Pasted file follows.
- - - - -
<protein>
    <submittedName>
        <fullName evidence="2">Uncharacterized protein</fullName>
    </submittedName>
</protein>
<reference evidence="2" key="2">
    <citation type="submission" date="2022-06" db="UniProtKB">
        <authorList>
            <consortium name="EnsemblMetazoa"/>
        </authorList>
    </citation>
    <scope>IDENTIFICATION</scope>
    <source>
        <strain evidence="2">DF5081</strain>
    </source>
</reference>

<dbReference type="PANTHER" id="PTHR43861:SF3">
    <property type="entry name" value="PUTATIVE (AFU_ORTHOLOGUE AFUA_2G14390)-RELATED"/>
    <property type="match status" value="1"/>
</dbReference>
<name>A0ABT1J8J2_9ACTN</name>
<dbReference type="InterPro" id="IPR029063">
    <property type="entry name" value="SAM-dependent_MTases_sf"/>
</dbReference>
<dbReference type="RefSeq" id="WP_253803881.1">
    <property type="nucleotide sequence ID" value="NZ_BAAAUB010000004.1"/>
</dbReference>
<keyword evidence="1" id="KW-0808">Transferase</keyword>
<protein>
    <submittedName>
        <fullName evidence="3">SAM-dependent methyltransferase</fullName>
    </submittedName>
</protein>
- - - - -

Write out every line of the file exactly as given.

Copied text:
<protein>
    <submittedName>
        <fullName evidence="2">Uncharacterized protein</fullName>
    </submittedName>
</protein>
<reference evidence="2" key="2">
    <citation type="submission" date="2022-06" db="UniProtKB">
        <authorList>
            <consortium name="EnsemblMetazoa"/>
        </authorList>
    </citation>
    <scope>IDENTIFICATION</scope>
    <source>
        <strain evidence="2">DF5081</strain>
    </source>
</reference>

<dbReference type="PANTHER" id="PTHR43861:SF3">
    <property type="entry name" value="PUTATIVE (AFU_ORTHOLOGUE AFUA_2G14390)-RELATED"/>
    <property type="match status" value="1"/>
</dbReference>
<name>A0ABT1J8J2_9ACTN</name>
<dbReference type="InterPro" id="IPR029063">
    <property type="entry name" value="SAM-dependent_MTases_sf"/>
</dbReference>
<dbReference type="RefSeq" id="WP_253803881.1">
    <property type="nucleotide sequence ID" value="NZ_BAAAUB010000004.1"/>
</dbReference>
<keyword evidence="1" id="KW-0808">Transferase</keyword>
<protein>
    <submittedName>
        <fullName evidence="3">SAM-dependent methyltransferase</fullName>
    </submittedName>
</protein>